On HIV vaccines

There were a few comments in the vaccine creation post asking about HIV vaccines. I’ve not had the time to get back to them yet, but in lieu of my response (and since I’m not 100% up-to-date on all the HIV vaccine literature anyway) I’ll offer up a new review from the latest issue of the New England Journal on “HIV Vaccines–Evolving Concepts.”

Comments

  1. #1 Stephen
    May 17, 2007

    On a somewhat related note, any comments on the Texas decision not to do manditory vaccines? Some of the information out is conflicting. And you’ve already talked about many of these issues. One of the statistics is that only 18% of vaccinated girls would be protected (though this is almost certainly wrong). But that would still be over 300,000 protected women. But wouldn’t it be more? After all, it would decrease the transmission of the virus.

    So, clinical trials started today would show real statistics in 20 years. Would today’s vaccine still likely be relevant in 20 years?

  2. #2 Chris Noble
    May 21, 2007

    Thanks for the link.

  3. #3 Sock Puppet of the Great Satan
    May 21, 2007

    Hmmmpht.

    Only two comments? Would have thought mention of HIV and vaccines in the same post title would have brought out the HIV-denialists and the anti-vaxers at the same time.

  4. #4 Manny
    May 25, 2007

    Tara,

    FYI, there was a useful commentary by the authors of the NEJM paper in the San Francsico Chronicle a few days ago:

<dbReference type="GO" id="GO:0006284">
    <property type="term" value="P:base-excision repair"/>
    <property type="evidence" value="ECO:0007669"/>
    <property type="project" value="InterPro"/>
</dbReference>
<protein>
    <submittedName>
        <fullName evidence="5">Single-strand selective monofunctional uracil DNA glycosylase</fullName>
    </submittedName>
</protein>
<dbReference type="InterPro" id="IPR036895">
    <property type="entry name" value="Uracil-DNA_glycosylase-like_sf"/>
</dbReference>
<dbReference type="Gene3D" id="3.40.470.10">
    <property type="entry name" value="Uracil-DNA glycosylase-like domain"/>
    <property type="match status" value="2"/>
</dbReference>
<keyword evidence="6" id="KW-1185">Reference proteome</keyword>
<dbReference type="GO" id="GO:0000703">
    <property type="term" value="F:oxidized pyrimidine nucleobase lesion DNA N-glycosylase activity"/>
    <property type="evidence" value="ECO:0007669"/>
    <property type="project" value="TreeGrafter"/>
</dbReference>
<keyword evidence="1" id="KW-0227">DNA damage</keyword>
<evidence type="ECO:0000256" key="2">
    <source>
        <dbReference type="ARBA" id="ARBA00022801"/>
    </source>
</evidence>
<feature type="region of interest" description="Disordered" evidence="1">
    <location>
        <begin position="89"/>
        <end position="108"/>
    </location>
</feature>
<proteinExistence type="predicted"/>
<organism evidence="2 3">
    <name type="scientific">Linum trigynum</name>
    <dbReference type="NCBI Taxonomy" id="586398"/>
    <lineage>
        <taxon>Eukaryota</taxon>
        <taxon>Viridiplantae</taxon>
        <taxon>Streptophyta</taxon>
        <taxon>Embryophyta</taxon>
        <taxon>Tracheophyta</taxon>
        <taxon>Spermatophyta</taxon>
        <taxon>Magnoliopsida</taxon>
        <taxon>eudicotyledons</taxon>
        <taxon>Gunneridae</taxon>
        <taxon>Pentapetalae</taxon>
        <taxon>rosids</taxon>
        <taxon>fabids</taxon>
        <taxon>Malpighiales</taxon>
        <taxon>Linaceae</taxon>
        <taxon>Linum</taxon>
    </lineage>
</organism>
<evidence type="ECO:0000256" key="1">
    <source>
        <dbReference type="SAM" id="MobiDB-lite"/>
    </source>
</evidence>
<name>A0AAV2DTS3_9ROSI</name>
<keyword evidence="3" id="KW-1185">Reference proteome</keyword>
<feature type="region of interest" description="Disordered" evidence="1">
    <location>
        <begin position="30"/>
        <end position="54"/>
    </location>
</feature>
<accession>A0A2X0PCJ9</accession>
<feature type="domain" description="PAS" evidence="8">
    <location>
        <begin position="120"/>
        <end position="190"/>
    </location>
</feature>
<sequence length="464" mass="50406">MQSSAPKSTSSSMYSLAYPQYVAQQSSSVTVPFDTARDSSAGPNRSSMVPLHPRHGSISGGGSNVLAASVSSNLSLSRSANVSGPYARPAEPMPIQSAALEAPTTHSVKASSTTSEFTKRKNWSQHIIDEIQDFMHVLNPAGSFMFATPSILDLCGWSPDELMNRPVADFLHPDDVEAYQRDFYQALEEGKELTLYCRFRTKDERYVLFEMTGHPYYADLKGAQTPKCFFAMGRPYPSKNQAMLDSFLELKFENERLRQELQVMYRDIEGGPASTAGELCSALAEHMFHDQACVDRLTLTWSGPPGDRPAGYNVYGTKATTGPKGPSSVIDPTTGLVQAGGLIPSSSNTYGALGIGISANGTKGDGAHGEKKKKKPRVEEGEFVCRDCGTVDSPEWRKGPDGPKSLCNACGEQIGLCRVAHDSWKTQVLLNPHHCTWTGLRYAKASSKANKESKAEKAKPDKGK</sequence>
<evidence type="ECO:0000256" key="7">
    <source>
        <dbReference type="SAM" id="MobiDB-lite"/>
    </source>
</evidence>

What can we expect from the first AIDS vaccine?
    http://www.sfgate.com/cgi-bin/article.cgi?f=/c/a/2007/05/18/EDGKOP3EFP1.DTL

    Margaret I. Johnston, Anthony S. Fauci

    Friday, May 18, 2007

    Significant progress has been made toward the goal of developing a safe and effective HIV vaccine, although many challenges remain. We now know more about HIV, the virus that causes AIDS, and have more promising vaccines in development than at any other time in the history of the HIV/AIDS pandemic. While a vaccine that prevents HIV infection has always been and still remains the aim of HIV vaccine research efforts, years of research have led us to expand our thinking about how an HIV vaccine might work. Specifically, development of a vaccine that does not prevent infection completely but that slows the progression of disease in people who get infected despite vaccination could still serve as a positive intermediate step in the search for a safe and effective AIDS vaccine that completely prevents infection.